US v. Gerald Timms


UNPUBLISHED PER CURIAM OPINION filed. Motion disposition in opinion--denying Motion to appoint/assign counsel [999908901-2] Originating case number: 5:08-hc-02156-BO Copies to all parties and the district court/agency. [1000058503]. Mailed to: Gerald Wayne Timms. [16-6998]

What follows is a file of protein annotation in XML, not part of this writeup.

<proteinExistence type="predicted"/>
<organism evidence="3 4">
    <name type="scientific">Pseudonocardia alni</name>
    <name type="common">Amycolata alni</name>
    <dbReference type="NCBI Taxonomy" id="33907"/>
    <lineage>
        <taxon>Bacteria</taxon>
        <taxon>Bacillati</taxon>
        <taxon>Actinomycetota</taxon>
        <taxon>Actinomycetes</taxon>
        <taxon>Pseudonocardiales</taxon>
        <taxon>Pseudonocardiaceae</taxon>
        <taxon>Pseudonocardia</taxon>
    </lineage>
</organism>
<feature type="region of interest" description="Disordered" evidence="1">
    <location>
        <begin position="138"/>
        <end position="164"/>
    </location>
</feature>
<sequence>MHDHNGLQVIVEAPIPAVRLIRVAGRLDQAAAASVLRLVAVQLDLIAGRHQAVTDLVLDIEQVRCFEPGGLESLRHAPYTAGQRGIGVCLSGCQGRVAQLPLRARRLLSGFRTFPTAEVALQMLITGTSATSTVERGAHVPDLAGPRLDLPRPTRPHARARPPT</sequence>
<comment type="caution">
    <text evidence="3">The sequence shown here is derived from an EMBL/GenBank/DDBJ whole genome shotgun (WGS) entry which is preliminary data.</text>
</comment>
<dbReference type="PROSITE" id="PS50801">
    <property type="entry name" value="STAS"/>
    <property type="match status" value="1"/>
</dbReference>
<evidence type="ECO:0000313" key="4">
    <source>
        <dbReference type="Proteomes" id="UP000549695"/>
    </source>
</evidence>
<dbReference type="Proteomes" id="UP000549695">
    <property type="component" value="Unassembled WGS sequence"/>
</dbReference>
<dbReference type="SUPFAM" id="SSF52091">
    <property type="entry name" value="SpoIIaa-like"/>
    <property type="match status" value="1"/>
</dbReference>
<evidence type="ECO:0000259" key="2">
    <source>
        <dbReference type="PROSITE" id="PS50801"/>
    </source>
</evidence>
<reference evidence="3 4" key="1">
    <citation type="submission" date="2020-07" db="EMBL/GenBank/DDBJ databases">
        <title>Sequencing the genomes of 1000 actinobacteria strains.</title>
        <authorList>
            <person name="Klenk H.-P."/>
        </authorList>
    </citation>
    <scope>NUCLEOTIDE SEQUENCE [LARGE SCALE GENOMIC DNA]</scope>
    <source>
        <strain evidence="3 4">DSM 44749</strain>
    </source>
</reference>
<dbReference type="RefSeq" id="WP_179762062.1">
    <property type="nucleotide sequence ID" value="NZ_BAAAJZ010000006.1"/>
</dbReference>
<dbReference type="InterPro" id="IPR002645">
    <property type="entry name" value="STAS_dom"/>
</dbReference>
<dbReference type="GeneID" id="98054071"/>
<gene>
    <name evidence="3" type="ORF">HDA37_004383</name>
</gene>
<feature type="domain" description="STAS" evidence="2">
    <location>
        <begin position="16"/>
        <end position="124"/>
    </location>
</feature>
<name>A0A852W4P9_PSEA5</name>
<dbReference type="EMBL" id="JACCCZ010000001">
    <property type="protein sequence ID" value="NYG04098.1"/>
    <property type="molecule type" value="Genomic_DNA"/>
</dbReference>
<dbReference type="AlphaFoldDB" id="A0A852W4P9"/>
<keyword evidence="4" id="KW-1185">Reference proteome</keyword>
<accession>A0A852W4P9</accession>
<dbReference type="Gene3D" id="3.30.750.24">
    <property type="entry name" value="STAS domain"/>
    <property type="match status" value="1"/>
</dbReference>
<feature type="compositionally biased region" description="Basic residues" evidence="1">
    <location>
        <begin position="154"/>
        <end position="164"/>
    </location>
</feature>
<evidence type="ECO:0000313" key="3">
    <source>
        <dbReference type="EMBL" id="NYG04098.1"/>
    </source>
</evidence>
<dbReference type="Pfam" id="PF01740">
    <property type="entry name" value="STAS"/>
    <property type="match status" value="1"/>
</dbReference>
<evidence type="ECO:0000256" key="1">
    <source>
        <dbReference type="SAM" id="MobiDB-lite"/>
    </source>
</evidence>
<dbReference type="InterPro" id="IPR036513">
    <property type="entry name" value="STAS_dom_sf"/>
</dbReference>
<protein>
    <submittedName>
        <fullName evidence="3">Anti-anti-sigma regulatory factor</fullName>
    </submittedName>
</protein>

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Appeal: 16-6998 Doc: 25 Filed: 04/10/2017 Pg: 1 of 4 UNPUBLISHED UNITED STATES COURT OF APPEALS FOR THE FOURTH CIRCUIT No. 16-6998 UNITED STATES OF AMERICA, Petitioner – Appellee, v. GERALD WAYNE TIMMS, Respondent - Appellant. Appeal from the United States District Court for the Eastern District of North Carolina, at Raleigh. Terrence W. Boyle, District Judge. (5:08-hc-02156-BO) Submitted: March 31, 2017 Decided: April 10, 2017 Before MOTZ, TRAXLER, and AGEE, Circuit Judges. Affirmed by unpublished per curiam opinion. Gerald Wayne Timms, Appellant Pro Se. G. Norman Acker, III, Roberto Francisco Ramirez, Rudolf A. Renfer, Jr., Assistant United States Attorneys, Michael Gordon James, Joshua Bryan Royster, OFFICE OF THE UNITED STATES ATTORNEY, Michael Bredenberg, Special Assistant United States Attorney, Raleigh, North Carolina; Michael Lockridge, Special Assistant United States Attorney, Butner, North Carolina, for Appellee. Unpublished opinions are not binding precedent in this circuit. Appeal: 16-6998 Doc: 25 Filed: 04/10/2017 Pg: 2 of 4 PER CURIAM: Gerald Timms appeals from the district court’s order denying his motion for discharge. Timms is currently under a civil commitment order pursuant to the Adam Walsh Child Protection and Safety Act of 2006 (the “Act”), 18 U.S.C. § 4248 (2012). On appeal, Timms asserts that the district court improperly assessed his credibility, erroneously determined that Anti-Social Personality Disorder (“APD”) could serve as a predicate illness under the Act, and failed to ensure that treatment was available to aid in his attempts at future release. We affirm. Timms first argues that the district court improperly found him to be not credible based solely upon his APD. However, we give great deference to the district court on credibility determinations. See United States v. Moses, 540 F.3d 263, 268-69 (4th Cir. 2008) (“We owe particular deference to the district court’s credibility findings, as the court is in a much better position to evaluate those matters.”); United States v. Locklear, 829 F.2d 1314, 1317 (4th Cir. 1987) (stating that this court will decline to overturn factual determination founded on witness demeanor and credibility absent compelling evidence to the contrary). The district court’s credibility determination was supported by detailed findings of fact, and Timms has offered no compelling evidence that his testimony was credible. Accordingly, there was no error in this regard. Timms next contends that it was improper to find him sexually dangerous without also finding an underlying sexual mental illness and that a finding of APD was an 2 Appeal: 16-6998 Doc: 25 Filed: 04/10/2017 Pg: 3 of 4 insufficient predicate to support the district court’s finding. * In order to obtain an order of commitment, the Government must prove that (1) Timms engaged or attempted to engage in sexually violent conduct; (2) Timms currently suffers from a serious mental illness, abnormality, or disorder; and (3) as a result of any such condition, Timms would have serious difficulty refraining from sexually violent conduct if he were released from custody. United States v. Hall, 664 F.3d 456, 461 (4th Cir. 2012). Timms does not appear to challenge the district court’s findings regarding (1) or (3), but he contends that APD does not satisfy requirement (2). We find that the evidence supported the conclusion that Timms’ APD was a serious mental disorder. The only relevant expert opinion before the district court explicitly concluded that Timms’ APD rose to the required level and rendered him sexually dangerous. See Young v. Murphy, 615 F.3d 59, 66-67 (1st Cir. 2010) (holding that APD satisfied the serious mental illness requirement of a state civil commitment statute). Accordingly, we reject Timms’ contention that APD cannot satisfy the predicate mental illness requirement of the Act. Finally, Timms contends that his denial of a sexual problem essentially bars any sex offender treatment in prison which, in turn, will prevent him from ever being released. However, the evidence showed that Timms could enroll in the treatment program even without admitting a sexual problem, although continued treatment would * We note that the relevant question at the discharge hearing was whether Timms had shown changed circumstances related to his sexual dangerousness. Thus, Timms’ contentions regarding his original diagnosis are likely noncognizable. However, the Government has not raised this issue on appeal. 3 Appeal: 16-6998 Doc: 25 Filed: 04/10/2017 Pg: 4 of 4 be difficult without eventual admissions regarding his problems. Moreover, Timms has repeatedly refused treatment, thus undermining his allegations that he is barred from treatment. In fact, he testified at the discharge hearing that he was not interested in treatment because he did not have a sexual problem. Finally, the district court’s determination that Timms was not eligible for discharge did not rely solely on his treatment, or lack thereof, but instead relied primarily upon expert medical diagnosis and analysis, Timms’ possession of sexually explicit contraband, and Timms’ lack of credibility. Accordingly, Timms’ claim is without merit. Therefore, we affirm the district court’s judgment and deny Timms’ motion for appointment of counsel. We dispense with oral argument because the facts and legal contentions are adequately presented in the materials before this court and argument would not aid the decisional process. AFFIRMED 4

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